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Allergies During the Holidays

Are holiday allergies keeping you on the sidelines? Take control of your symptoms with these quick tips.

Hints to Help Control Holiday Allergies continued...

Artificial holiday decorations. While fake greenery can indeed help reduce allergy symptoms, "it can also get damp and grow mold, as well as accumulate dust," Chiu tells WebMD. To help keep holiday allergies to these under control, Chiu recommends storing artificial Christmas trees, ornaments, and other decorations in dry containers.

Handling Food Allergies

First, know yourself. Before you can manage holiday allergies to food, you must "know what foods you're sensitive to," says allergist Steven H. Cohen, MD, associate clinical professor at the Medical College of Wisconsin. That may be milk, eggs, peanuts, tree nuts (walnuts, cashews, etc.), fish, shellfish, soy, or wheat -- eight foods that account for 90% of all food allergy reactions.

Then communicate. Once you know what you're allergic to, you need to talk about it -- especially during this season of celebration. That's because the first and best treatment for holiday food allergies is to avoid what you're allergic to, Cohen says, so communication is key. At seasonal gatherings with friends and family, tell them about your food allergies, ask about ingredients in meals and desserts, and solicit their help so you can avoid the foods you're allergic to.

Dodging Pet Dander

At home. You don't want to banish Fifi out in the cold during the holidays, so tame pet allergies by wash your hands and face frequently, keeping floors swept, and carpets vacuumed. While you can bathe pets to reduce dander, that's effective for only a few days. Keeping yourself scrubbed is a lot easier, more beneficial -- and keeps the peace with your pets!

On the road. The protein in pet dander that causes allergic reactions is so light it can be carried in the air or on clothes and hair -- which explains why you'll find dander in unlikely places like schools, workplaces, and pet-free homes. The best way to prepare yourself for pet allergies when away is to take allergy medications before visiting homes that have pets.

Dealing With Dust Mites

At home. Dust mites are well-known allergy and asthma triggers. When you're at home, keep symptoms in check by changing air filters frequently, washing bedding in hot water at least twice a month, and buying allergen-resistant covers for pillows and mattress. And because dust mites thrive in high humidity, think about using a humidifier/dehumidifier to keep indoor humidity between 30% and 50%.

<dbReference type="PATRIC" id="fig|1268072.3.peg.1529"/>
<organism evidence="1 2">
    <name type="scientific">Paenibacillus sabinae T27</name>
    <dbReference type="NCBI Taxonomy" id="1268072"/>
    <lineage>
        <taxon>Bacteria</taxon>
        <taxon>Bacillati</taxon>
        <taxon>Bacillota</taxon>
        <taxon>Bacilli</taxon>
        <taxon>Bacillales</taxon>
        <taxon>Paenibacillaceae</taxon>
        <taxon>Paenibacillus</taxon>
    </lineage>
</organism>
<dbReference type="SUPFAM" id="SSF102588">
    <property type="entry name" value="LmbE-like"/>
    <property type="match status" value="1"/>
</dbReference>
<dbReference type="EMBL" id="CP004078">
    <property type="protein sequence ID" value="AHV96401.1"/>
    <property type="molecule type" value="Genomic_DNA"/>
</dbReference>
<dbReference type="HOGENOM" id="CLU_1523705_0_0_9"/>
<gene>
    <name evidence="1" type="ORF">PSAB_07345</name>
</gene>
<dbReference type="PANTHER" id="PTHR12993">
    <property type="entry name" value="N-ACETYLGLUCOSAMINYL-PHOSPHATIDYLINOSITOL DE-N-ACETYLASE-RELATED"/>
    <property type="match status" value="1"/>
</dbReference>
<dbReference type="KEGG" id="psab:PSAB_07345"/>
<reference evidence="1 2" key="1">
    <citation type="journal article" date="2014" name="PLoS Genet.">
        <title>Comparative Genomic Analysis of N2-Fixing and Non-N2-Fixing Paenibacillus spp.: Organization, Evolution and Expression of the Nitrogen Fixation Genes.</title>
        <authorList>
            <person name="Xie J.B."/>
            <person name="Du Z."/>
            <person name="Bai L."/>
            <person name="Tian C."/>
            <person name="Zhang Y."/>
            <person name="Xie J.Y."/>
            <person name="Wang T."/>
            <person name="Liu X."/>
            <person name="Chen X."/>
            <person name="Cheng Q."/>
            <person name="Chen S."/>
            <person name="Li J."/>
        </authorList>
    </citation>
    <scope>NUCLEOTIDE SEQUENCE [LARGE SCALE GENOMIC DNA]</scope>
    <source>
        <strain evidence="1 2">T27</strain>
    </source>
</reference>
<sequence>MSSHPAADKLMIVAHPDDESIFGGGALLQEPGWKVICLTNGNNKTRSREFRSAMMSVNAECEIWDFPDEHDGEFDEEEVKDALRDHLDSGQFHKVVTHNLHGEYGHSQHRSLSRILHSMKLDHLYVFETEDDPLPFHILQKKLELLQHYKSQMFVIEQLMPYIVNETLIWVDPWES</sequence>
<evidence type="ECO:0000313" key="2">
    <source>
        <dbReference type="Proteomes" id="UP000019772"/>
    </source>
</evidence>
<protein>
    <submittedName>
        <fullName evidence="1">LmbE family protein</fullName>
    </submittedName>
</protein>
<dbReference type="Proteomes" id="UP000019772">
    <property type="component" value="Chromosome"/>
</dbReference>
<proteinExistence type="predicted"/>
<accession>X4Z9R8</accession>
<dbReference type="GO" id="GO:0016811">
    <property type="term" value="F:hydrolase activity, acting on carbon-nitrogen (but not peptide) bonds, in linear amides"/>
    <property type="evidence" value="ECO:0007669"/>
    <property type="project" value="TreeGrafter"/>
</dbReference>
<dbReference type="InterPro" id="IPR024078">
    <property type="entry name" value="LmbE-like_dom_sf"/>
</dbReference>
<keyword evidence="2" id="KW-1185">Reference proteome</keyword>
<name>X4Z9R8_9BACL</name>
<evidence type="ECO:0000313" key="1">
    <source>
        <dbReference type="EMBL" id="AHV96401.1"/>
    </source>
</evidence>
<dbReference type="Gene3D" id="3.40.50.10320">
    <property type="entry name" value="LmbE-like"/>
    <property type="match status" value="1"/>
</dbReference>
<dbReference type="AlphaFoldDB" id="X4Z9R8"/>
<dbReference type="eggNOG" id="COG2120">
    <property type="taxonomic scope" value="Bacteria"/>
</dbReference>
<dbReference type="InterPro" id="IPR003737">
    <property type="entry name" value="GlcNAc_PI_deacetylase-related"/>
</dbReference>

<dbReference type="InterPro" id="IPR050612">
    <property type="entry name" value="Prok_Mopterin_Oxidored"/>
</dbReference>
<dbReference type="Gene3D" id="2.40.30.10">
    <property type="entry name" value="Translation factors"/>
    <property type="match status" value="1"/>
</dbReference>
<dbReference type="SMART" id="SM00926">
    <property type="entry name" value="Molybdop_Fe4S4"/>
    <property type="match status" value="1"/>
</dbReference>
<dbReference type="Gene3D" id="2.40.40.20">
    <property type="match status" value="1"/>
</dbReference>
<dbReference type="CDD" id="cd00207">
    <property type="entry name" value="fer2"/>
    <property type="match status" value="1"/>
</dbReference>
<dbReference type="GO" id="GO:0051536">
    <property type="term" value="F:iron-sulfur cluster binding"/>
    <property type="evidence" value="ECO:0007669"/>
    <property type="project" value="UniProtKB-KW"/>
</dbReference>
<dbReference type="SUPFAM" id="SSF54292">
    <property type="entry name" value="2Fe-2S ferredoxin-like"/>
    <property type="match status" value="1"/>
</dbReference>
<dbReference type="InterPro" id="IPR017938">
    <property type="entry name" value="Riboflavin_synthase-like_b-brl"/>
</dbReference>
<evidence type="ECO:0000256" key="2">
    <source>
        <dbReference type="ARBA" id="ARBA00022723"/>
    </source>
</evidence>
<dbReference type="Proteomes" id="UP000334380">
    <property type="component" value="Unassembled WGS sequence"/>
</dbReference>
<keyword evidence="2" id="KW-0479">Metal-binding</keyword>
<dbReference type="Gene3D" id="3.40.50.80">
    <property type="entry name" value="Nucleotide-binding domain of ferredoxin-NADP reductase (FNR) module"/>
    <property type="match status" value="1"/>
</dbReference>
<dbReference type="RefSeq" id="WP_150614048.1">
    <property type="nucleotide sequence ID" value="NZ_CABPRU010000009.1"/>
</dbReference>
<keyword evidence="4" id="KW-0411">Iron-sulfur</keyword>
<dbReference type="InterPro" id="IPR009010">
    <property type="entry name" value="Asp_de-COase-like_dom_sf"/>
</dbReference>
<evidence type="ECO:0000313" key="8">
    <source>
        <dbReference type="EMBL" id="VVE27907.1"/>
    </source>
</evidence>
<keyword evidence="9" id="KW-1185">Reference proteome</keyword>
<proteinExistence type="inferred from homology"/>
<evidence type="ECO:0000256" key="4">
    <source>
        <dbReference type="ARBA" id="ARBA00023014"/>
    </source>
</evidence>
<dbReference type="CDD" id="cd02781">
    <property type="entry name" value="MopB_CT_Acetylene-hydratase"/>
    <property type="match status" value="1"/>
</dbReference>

On the road. When traveling, it's a good idea to take along your own pillow with an allergen-proof cover, or to request a down-free pillow if staying in a hotel or with friends, suggests the American Academy of Allergy, Asthma and Immunology.

Moderating With Medication

No matter how careful you are, you can still be exposed to holiday allergens and irritants. That's why it's important to carry your allergy medications with you, whether it's an antihistamine, inhaler, or EpiPen, says Chiu. And even when you don't have symptoms "remember to continue taking any medications your doctor has prescribed."

Steer Clear of Stress

It's well-known that stress can cause asthma to flare, but it may not do your allergies any good either, writes Kenneth Bock, MD, in Psychology Today. Bock maintains that one of the best ways to bolster your immune system -- so that it can more easily fend off allergy symptoms -- is to recognize the effects stress, anxiety, and other high emotions can have on your immunity, and then to steer clear. His suggestions? A little yoga, meditation, or message therapy. Think of these as holiday gifts to yourself, ones that give all year. 

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